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Amazon sees records sales of its new Kindle

The Kindle ships out two days early, after record sales four weeks after its introduction

Technology trends and news by Faith Merino
August 25, 2010
Short URL: http://vator.tv/n/115f

Kindle 3

Who said Apple's iPad would kill the Kindle?

Amazon announced Wednesday that more next-generation Kindles have been ordered in four weeks of its release, than any other previous Kindle, making the new Kindle the fastest-selling yet. 

While Amazon does not release Kindle sales data, the company has stated that since the introduction of the newest Kindle and the Kindle 3G four weeks ago, more customers have ordered Kindles on Amazon.com and Amazon.co.uk combined than any other product. This may not come as a surprise, considering the fact that the Kindle has been the top-selling product on Amazon.com for the past two years.

The Kindles began shipping today, two days ahead of schedule. The newest Kindle is said to have 50 percent better contrast than any other e-reader, a 21-percent smaller body while keeping the same 6-inch reading area, and will weigh 15-percent lighter, at only 8.5 ounces.  In addition to the new Kindle look, it also offers new features, such as 20-percent faster page-turns, a one-month battery life, doubled storage capable of holding 3,500 books, built-in WiFi, and no glare in sunlight. 

The new Kindle is priced at $139, and the new Kindle 3G, which offers the same features with the added bonus of free 3G wireless, is priced at $189.

Not only is the new Kindle the most ordered product on Amazon.com and Amazon.co.uk, it is also the most wished for and the most gifted item across both Web sites.  Thus far, orders for the revamped Kindle have been placed by customers in 125 countries, spanning 6 continents.

E-books outselling hardcovers, but what about Apple?

In July, Amazon made the announcement that spelled doom for traditional book publishing: e-books are now outselling hardcover books.  For every 100 hardcover books sold on Amazon.com, another 143 Kindle books are sold.  Kindle book sales reportedly tripled in the first quarter of 2010, in conjunction with Amazon’s slashing of the Kindle price from $259 to $189.  

Currently, the U.S. store offers over 670,000 books, over 510,000 of which are priced at just $9.99 and under, putting the Kindle at an immediate advantage over Apple’s more expensive iBookstore.  Several authors have already sold over 500,000 Kindle books, including Charlaine Harris, Stephenie Meyer, Stieg Larsson, James Patterson, and Nora Roberts.  In addition to cheap books, Amazon also offers a plethora (1.8 million, to be exact) of free pre-1923 out-of-copyright books for the Kindle.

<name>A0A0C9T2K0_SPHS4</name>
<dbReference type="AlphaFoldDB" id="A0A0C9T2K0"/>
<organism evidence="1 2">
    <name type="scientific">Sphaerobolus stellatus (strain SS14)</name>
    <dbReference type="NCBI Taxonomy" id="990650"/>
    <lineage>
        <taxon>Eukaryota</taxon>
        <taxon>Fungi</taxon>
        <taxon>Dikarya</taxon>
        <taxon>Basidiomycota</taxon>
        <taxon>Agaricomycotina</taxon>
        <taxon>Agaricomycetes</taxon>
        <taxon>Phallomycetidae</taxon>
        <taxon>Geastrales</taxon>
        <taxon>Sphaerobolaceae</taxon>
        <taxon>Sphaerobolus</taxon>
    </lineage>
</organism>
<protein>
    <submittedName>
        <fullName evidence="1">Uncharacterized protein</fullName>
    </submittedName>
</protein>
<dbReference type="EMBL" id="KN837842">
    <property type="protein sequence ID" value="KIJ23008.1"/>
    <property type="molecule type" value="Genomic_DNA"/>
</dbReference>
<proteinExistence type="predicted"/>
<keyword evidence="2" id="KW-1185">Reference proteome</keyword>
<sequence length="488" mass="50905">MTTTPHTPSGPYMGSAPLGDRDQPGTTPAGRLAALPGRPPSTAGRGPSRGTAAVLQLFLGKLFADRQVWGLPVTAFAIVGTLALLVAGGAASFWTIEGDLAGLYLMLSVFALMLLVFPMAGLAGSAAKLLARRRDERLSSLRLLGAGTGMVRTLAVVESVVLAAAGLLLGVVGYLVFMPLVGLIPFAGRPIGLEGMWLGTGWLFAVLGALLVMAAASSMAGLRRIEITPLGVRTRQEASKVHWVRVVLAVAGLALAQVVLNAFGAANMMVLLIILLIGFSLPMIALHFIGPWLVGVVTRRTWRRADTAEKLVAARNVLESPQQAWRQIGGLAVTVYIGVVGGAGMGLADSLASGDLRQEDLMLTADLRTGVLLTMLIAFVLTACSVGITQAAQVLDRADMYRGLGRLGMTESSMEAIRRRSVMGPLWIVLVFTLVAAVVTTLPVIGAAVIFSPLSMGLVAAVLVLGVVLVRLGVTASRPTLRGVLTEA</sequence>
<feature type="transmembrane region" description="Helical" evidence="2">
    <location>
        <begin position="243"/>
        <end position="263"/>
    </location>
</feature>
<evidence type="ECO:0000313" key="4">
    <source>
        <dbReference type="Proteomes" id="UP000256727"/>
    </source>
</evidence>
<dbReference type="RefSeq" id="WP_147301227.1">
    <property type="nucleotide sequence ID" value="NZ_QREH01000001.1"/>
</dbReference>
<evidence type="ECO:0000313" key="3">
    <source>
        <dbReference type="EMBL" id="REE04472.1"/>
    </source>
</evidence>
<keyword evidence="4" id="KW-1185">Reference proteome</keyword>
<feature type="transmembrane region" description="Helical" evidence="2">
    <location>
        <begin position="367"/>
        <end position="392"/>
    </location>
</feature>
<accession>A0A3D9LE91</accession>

While the Kindle appears to be dominating the tablet market for now, it faces increasing competition from Apple, which announced in July that it sold 3.27 million iPads in its fiscal third quarter.  May and June surveys conducted by the market research firm Forrester also yielded interesting results concerning the rising popularity of iPad, compared to other tablets. 

In May, 83 percent of the survey’s 4,000 respondents reported having heard of the iPad.  This number jumped to 95 percent in June.  Remarkably, the same survey found that a whopping 25 percent of respondents had never heard of Amazon’s Kindle, which has been on the market for three years now.

An unlikely contender, Barnes & Noble’s eReader, the Nook, has also experienced marked growth in sales rates, which the company has called “nothing short of spectacular and consistently above-plan.”  Like the Kindle, sales rates spiked when Barnes & Noble slashed the Nook’s price from $259 to $199, and Barnes & Noble’s ebook sales have been accelerating week over week, according to a company press release. Neither Amazon nor Barnes & Noble responded to email inquiries.

Perhaps the e-reader market is big enough for all three giants, or perhaps they'll go in different directions with Apple's iPad used more often to view video rather than read books. Whatever the future may hold, it doesn't look like the Kindle isn't feeling much of a pinch from the iPad. At least not now.

(Image source: media2.abcactionnews)


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